Pepé Le Pew
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|Pepé Le Pew|
Pepé Le Pew
|First appearance||Odor-able Kitty (January 6, 1945)|
|Created by||Chuck Jones
|Voiced by||Mel Blanc (1945-1988)
Maurice LaMarche (Space Jam, 1996)
Bruce Lanoil (Looney Tunes: Back in Action)
Joe Alaskey (Bah, Humduck! A Looney Tunes Christmas)
Greg Burson (Carrotblanca, Tiny Toon Adventures)
Jeff Bennett (Dancing Pepé short)
Frank Welker (Sylvester and Tweety Mysteries)
René Auberjonois (The Looney Tunes Show, Season One)
Jeff Bergman (The Looney Tunes Show, Season Two)
|Aliases||Henry, Stinky (see Cameo appearances)|
Pepé Le Pew is a French cartoon character in the Warner Bros. Looney Tunes and Merrie Melodies series of cartoons, first introduced in 1945. A French skunk that always strolls around in Paris in the springtime, when everyone's thoughts are of "love", Pepé is constantly seeking "l'amour" of his own. However, he has two huge turnoffs to any prospective mates: his malodorous scent, and his refusal to take 'no' for an answer, blissfully convinced that the girl is flirting with him, even when she rejects his advances to the point of physically assaulting him. Pepé is stereotypically French in the way Speedy Gonzales is stereotypically Mexican.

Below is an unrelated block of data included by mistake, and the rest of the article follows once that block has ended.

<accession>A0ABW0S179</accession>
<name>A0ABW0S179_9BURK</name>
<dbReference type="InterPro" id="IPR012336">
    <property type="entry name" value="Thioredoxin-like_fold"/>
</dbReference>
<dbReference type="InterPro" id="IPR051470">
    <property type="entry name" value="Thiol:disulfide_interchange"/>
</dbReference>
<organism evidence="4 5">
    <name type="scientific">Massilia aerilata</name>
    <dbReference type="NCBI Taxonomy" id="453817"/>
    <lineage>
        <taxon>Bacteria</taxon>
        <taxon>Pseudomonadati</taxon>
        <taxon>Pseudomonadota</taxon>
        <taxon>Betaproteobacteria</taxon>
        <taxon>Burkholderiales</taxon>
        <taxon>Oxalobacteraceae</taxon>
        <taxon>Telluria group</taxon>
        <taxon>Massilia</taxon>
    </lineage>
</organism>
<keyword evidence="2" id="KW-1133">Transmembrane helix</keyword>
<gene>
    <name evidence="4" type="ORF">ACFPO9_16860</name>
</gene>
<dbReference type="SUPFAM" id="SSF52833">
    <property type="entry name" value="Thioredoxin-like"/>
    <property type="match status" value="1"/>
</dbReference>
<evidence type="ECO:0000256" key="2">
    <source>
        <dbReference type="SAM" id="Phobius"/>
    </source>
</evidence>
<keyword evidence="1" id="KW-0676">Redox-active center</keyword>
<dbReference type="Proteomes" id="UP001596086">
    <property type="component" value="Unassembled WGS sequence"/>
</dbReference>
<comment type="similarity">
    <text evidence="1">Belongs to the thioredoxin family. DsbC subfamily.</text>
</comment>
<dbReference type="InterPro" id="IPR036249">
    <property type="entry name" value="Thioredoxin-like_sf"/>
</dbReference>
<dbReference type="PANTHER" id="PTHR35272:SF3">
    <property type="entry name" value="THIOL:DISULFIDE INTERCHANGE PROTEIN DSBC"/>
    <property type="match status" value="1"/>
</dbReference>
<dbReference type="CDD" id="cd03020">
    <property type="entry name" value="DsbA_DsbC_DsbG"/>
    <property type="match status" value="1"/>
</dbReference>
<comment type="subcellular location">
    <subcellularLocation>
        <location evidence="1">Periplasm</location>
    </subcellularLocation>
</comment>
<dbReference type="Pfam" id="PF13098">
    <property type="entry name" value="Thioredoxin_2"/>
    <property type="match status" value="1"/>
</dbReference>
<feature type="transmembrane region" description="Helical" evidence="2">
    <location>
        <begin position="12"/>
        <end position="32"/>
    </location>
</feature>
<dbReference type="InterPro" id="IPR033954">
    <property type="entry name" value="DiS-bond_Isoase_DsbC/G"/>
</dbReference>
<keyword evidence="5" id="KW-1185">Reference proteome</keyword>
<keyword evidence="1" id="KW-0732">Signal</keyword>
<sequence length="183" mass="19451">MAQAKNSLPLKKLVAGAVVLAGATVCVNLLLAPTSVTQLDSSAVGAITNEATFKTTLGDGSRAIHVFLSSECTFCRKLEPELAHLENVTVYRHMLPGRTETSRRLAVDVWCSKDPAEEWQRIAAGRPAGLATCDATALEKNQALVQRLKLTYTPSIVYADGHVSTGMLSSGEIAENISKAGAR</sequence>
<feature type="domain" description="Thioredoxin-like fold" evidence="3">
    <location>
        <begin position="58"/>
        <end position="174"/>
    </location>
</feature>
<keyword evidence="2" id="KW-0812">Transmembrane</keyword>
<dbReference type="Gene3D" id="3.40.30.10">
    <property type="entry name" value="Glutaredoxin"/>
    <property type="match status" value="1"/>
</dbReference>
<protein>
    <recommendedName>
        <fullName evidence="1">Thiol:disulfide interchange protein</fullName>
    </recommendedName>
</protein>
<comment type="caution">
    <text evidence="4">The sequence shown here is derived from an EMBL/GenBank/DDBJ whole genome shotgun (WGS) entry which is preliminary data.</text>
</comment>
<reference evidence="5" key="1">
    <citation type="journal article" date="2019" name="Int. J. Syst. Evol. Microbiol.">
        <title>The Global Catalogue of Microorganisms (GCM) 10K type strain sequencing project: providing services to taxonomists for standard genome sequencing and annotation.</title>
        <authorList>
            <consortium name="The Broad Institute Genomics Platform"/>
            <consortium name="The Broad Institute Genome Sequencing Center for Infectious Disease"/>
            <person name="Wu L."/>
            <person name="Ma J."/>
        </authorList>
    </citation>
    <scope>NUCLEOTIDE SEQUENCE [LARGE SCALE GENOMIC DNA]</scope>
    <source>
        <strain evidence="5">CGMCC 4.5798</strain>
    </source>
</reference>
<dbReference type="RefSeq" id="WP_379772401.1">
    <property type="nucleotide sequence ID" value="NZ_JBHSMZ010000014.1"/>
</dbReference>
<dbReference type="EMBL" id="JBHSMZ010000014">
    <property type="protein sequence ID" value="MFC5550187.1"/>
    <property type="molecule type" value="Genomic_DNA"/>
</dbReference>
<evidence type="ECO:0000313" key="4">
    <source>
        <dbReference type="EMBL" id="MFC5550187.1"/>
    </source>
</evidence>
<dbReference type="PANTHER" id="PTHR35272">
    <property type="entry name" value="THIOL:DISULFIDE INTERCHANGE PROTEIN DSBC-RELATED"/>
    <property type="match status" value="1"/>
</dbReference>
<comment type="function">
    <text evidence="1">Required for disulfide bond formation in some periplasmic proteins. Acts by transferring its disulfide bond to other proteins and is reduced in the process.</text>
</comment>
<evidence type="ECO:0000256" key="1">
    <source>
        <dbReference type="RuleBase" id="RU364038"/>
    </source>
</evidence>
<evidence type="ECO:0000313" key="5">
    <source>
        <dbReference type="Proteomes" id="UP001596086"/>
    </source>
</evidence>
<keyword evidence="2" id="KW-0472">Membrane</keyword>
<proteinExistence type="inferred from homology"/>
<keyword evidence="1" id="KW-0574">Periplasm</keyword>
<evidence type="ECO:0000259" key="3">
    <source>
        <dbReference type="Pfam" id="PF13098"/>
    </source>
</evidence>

Pepé Le Pew storylines typically involve Pepé in pursuit of what appears to be a female skunk ("la belle femme skunk fatale"). But the supposed female skunk is usually a black cat (retroactively named Penelope Pussycat) who has had a white stripe painted down her back, often by accident (as by squeezing under a fence with wet white paint). Usually Penelope runs away from him because of his putrid odor, or because of his overly aggressive manner, or both. As Penelope frantically races to get away from Pepé, he hops after her at a leisurely pace.
In a role-reversal, the Academy Award-winning 1949 short For Scent-imental Reasons ended with an accidentally painted (and now terrified) Pepé being aggressively pursued by a madly smitten Penelope (who has been dunked in dirty water, leaving her with a ratty appearance and a developing head cold, completely clogging up her nose). It turns out that Pepe's new color is just right for her. Penelope locks him up inside a perfume shop, hiding the key down her chest, and proceeds to chase the now imprisoned and effectively odorless Pepé.
In another short, Little Beau Pepé, Pepé, attempting to find the most arousing cologne with which to impress Penelope, sprays a combination of perfumes and colognes upon himself. This resulted in something close to a love-potion, leading Penelope to fall madly in love with Pepé in an explosion of hearts. Pepé is revealed to be extremely frightened of overly-affectionate women ("But Madame!"), much to his dismay, as Penelope quickly captures him and smothers him in more love than even he could imagine.